Yubikey [yubico.com] has secure tokens that you can "seed" yourself, for use with your own authentication servers. The scam is that RSA made some idiots think think there was no way to do this without their auth servers; Thereby fooling fools into using a less secure system with a mandatory recurring payment for RSA (to access the auth servers).

Re-configuration of YubiKeys by customers

For high security environments, customers may select not to share the
AES key information for their YubiKeys outside of their organization.
Customers may also for other reasons want to be in control of all AES
keys programmed into the Yubikey devices. Yubico therefore supports the
use of a personalization tool to reconfigure the YubiKeys with new AES
keys and meta data.

Additionally, I prefer the model that has RFID for physical access.

Relying on an outside source to have our cryptokeys is just adding another point of failure. EVERYONE relying on them is just creating THE BIGGEST point of failure possible... Every time I talked to security minded folks that used RSA tokens, I asked them, "So. How secure are RSAs severs? You do any security audits on them lately?" The blank expressions were priceless.

Blake's 7 (2)

HTH NE1 (675604) | more than 3 years ago | (#36561626)

Cally: My people have a saying: "A man who trusts can never be betrayed, only mistaken."
Avon: Life expectancy must be fairly short among your people.

Avon: Cally was murdered. So were most of her people.

Also, trusting marketing people is really stupid (1)

gweihir (88907) | more than 3 years ago | (#36562114)

They almost all lie. One of the jobs of a legal department in a large company is to ensure the marketing scum can promise you the moon and the stars and that when you find out what you actually got, you have no legal recourse.

The only way to deal with this is to a) have enough competence yourself to get suspicious early and b) hire independent, competent outside experts than cannot easily be bought or intimidated to evaluate the product. The amount of lying going on in the security industry is staggering.

Uhhh.... (1)

Tolkien (664315) | more than 3 years ago | (#36564078)

If the guy's third point wasn't so blindingly obvious to him it makes me question his qualifications as a whole.

This is why we should re-instate hostage swaps (1)

Rogerborg (306625) | more than 3 years ago | (#36565320)

Sure, we'll buy your security solution. We'll just need a contract, an SLA, and your first born son and heir. No, you can't have mine - he's currently living with our biggest customer.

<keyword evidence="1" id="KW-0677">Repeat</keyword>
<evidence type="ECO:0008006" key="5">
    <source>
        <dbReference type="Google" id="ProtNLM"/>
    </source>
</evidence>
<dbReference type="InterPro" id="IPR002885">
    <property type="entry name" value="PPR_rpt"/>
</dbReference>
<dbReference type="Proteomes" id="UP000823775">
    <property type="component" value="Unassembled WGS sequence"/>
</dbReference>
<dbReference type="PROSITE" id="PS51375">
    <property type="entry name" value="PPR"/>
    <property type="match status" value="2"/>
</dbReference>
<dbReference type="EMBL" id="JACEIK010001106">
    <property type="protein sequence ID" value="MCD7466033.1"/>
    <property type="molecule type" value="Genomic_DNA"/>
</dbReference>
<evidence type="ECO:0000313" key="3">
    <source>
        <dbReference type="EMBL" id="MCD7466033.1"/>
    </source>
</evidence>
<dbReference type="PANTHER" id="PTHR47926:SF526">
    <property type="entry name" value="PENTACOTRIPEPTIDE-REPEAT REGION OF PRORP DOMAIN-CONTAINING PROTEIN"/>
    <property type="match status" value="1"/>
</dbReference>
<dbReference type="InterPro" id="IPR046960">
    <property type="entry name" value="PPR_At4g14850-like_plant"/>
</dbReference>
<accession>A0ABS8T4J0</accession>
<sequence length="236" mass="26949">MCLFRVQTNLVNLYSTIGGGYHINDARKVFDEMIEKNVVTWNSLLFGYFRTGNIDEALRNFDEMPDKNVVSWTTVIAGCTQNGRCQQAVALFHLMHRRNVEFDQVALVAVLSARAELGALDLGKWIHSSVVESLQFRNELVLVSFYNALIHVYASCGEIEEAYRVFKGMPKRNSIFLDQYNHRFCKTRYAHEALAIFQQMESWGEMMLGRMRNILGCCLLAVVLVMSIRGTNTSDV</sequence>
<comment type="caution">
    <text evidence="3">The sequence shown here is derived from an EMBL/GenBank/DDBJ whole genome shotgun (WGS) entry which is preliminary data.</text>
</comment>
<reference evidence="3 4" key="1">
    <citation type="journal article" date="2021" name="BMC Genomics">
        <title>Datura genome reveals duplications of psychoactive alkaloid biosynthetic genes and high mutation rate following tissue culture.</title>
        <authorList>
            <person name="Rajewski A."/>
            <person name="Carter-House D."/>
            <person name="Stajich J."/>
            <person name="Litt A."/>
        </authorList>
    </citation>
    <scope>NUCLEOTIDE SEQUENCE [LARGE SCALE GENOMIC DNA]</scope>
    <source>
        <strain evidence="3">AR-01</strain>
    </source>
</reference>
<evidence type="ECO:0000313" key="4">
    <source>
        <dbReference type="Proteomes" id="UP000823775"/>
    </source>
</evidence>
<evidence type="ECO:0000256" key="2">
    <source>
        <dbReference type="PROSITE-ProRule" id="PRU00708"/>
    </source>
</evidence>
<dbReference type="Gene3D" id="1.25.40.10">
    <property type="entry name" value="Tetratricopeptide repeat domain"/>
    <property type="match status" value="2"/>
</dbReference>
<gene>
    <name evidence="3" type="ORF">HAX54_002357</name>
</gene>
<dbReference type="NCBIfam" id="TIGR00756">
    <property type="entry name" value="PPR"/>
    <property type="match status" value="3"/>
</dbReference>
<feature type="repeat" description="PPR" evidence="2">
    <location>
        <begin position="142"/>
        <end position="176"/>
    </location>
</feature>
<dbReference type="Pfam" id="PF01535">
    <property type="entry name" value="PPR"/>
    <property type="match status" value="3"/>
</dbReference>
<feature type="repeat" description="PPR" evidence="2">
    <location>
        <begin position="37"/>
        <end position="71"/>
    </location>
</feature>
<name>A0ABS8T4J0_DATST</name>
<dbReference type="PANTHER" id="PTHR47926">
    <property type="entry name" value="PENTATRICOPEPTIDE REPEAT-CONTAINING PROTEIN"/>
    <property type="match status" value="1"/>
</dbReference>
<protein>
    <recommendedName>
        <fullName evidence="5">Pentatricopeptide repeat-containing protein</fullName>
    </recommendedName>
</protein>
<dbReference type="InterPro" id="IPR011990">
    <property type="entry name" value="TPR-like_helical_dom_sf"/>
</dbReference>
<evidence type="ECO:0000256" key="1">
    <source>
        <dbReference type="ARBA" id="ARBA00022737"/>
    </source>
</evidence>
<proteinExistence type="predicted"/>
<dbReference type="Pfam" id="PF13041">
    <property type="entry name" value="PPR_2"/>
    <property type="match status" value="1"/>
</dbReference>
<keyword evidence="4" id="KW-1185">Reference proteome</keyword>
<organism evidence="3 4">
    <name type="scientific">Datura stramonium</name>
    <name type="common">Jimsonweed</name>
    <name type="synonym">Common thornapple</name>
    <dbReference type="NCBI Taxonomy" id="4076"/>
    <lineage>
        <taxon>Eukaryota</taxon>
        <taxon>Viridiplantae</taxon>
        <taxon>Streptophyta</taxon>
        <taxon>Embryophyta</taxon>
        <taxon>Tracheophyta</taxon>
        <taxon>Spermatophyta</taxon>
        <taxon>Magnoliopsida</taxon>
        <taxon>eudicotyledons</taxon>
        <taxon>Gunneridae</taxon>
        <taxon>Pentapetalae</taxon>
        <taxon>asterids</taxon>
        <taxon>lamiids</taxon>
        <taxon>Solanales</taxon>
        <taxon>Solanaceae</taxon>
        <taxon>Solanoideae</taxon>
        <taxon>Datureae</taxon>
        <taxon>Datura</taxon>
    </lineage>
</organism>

I think we'd see a bit more spending on the quality assurance department then, don't you?

Trust has to be earned (1)

cheros (223479) | more than 3 years ago | (#36565364)

Trust is not something you gain by marketing or fancy words - it is defined by what you do consistently. Trust takes a long time to be built, but can be lost in an instant.

Breakthrough Authentication Technology CO for sale (1)

KevinKC (2273758) | more than 3 years ago | (#36603108)

JUNE 28th, 2011 SOLVANG, California—iMagic Software, Inc, developer of Trustable Passwords, has retained investment banking firm, Nations Media Partners, to coordinate a potential sale of the company. iMagic Software has developed a patented software technology and algorithm that authenticates a user uniquely by the way they type a password. iMagic holds the only fundamental patent for typing recognition authentication. This methodology offers a high accuracy, equal to hardware biometrics, of authentication without a hardware solution. “ Trustable Passwords allows a user to create a profile used to authenticate by only seven typing samples and can be completed in 15 – 20 seconds. ," Phil Boortz, President of iMagic Software, said in a statement. “The solution is easy to install on most existing web browsers, simply replacing your existing Username/Login.”. “The potential application for this fully developed and tested software can be defined as anyone who uses a password and wants increased protection from unauthorized use”, said Paul Spurgeon, President of Nations Media. “Content Companies that sell a subscription service that wish to prevent sharing of subscriptions and passwords will use this software to prevent loss of revenue”. “Online Financial services companies such as banks, credit card companies and other online payment agencies as well as educational testing companies can safely authenticate a user without cumbersome hardware add-ons such as fingerprint recognition hardware”. No footprint is left behind by Trustable Passwords , meaning the authentication mechanism can not be compromised by stealing a user’s PC, phone or something else. . The software is fully developed and has been fully tested with selected clients over the past two years. Since the passing of the founder and developer of this software, Steven Bender, in 2010, the board has decided to explore a sale in 2011, the company stated. This sale offers a unique opportunity for a purchaser to license the software over a myriad of categories or as a simple solution to internal and external authentication needs. To view the Offering Memorandum of this Company, please contact Paul Spurgeon or Kevin Hancock with Nations Media Partners at paul@nationsmedia.com or kevin@nationsmedia.com. Principals only. ABOUT NATIONS MEDIA PARTNERS: Nations Media Partners is a boutique investment banking firm specializing in the divestiture, acquisition and financing for media and technology companies. The Kansas City based firm has completed over $2.7 billion in transactions since 1996. For Further information, please contact: Kevin Hancock, Director Nations Media Partners 208 W. 19th Kansas City, MO 64108 816-979-1712 kevin@nationsmedia.com
Check for New Comments
Slashdot Login

Need an Account?

Forgot your password?

Submission Text Formatting Tips

We support a small subset of HTML, namely these tags:

  • b
  • i
  • p
  • br
  • a
  • ol
  • ul
  • li
  • dl
  • dt
  • dd
  • em
  • strong
  • tt
  • blockquote
  • div
  • quote
  • ecode

"ecode" can be used for code snippets, for example:

<ecode>    while(1) { do_something(); } </ecode>